Roger knew that something was up with his father. The last time he visited he noticed some peculiar changes and behaviors. His father began talking about a friend who had passed away in their youth. What was odd about the conversation was that his father was speaking about him as though he were still alive. Roger’s father also began exhibiting what he came to understand as prospective symptoms of Alzheimer’s disease.
Roger didn’t think he recognized the situation.
He didn’t act or talk like somebody who was aware of the situation. He didn’t seem concerned that his memory could be failing. Roger corrected him about his friend without a second thought, and noticed the confusion setting in. Within a few moments, though, he moved on to a different topic and it seemed that the discussion about his friend was forgotten.
Should Roger tell his father he’s dealing with some form of dementia?
No. Unless he was a trained doctor, a medical professional who had specific training in testing for and diagnosing Alzheimer’s or other forms of dementia, it’s not his place to make these assumptions. Yes, some of the signs and symptoms of Alzheimer’s disease can be quite clear, but they could also be the product of other conditions.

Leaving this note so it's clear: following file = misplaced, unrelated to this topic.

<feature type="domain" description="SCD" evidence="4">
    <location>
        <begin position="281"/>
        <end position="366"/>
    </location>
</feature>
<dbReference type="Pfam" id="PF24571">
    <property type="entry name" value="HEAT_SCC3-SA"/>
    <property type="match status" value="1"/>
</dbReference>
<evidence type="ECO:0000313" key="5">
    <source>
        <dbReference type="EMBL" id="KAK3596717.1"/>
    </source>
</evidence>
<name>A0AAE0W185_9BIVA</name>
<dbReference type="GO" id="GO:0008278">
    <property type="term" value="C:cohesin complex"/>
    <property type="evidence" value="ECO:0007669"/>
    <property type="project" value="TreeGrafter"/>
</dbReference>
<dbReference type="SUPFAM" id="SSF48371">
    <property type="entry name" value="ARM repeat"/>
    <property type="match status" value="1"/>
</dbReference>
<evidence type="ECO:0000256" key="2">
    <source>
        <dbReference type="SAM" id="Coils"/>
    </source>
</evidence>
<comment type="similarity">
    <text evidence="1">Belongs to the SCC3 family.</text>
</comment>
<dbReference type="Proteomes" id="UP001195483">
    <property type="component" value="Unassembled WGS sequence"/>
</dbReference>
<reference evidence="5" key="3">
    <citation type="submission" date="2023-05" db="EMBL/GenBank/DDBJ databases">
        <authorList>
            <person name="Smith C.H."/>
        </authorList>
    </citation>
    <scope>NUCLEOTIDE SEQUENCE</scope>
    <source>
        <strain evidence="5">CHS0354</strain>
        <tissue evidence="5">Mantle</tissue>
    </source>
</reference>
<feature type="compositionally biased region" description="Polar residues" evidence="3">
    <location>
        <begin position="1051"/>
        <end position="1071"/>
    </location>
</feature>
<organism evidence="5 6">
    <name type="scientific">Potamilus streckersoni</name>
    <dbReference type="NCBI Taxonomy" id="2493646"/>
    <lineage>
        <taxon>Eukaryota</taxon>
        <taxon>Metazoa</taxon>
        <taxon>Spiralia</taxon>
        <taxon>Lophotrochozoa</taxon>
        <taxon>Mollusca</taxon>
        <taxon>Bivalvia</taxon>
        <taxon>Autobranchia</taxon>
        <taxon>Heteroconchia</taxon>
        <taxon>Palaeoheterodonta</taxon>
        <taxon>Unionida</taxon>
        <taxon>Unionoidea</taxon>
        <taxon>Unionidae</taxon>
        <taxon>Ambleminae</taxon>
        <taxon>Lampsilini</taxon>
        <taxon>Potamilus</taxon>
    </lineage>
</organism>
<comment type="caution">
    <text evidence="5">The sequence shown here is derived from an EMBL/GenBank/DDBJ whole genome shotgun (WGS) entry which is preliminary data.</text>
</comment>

It could be the result of a different form of dementia. It might be side effects caused by prescription medications. It could even be symptoms of another medical situation that has begun to arise.
Also, unless a person is trained at dealing with these types of situations, that individual might not be prepared for the response an aging parent or other person gives you if you were to say something about dementia or Alzheimer’s.
Encourage him to see his doctor.
You don’t have to be specific about why you’re concerned, but you can ask if he’s been to his doctor recently. Encourage him to make an appointment. Ask if you can go along with him. When you go, you can explain your concerns to the nurse or doctor on staff. Then, he or she can begin the testing process and deal with it in a way that is most conducive to acceptance and accuracy.
Sometimes we want to ‘save’ our aging parents, like Roger did, or other family members and even find it easy to go online and look up various symptoms and think we know what it is, but when it comes to memory related challenges in older men and women, it is essential to be formally diagnosed and that can provide a better foundation for great strategies and a higher quality of life with adequate support in place.
If you or an aging loved one are considering Alzheimer’s care in Monroe Township, NJ, please contact the caring staff at Care Street Home Care of New Brunswick today. Call (732) 607-8870.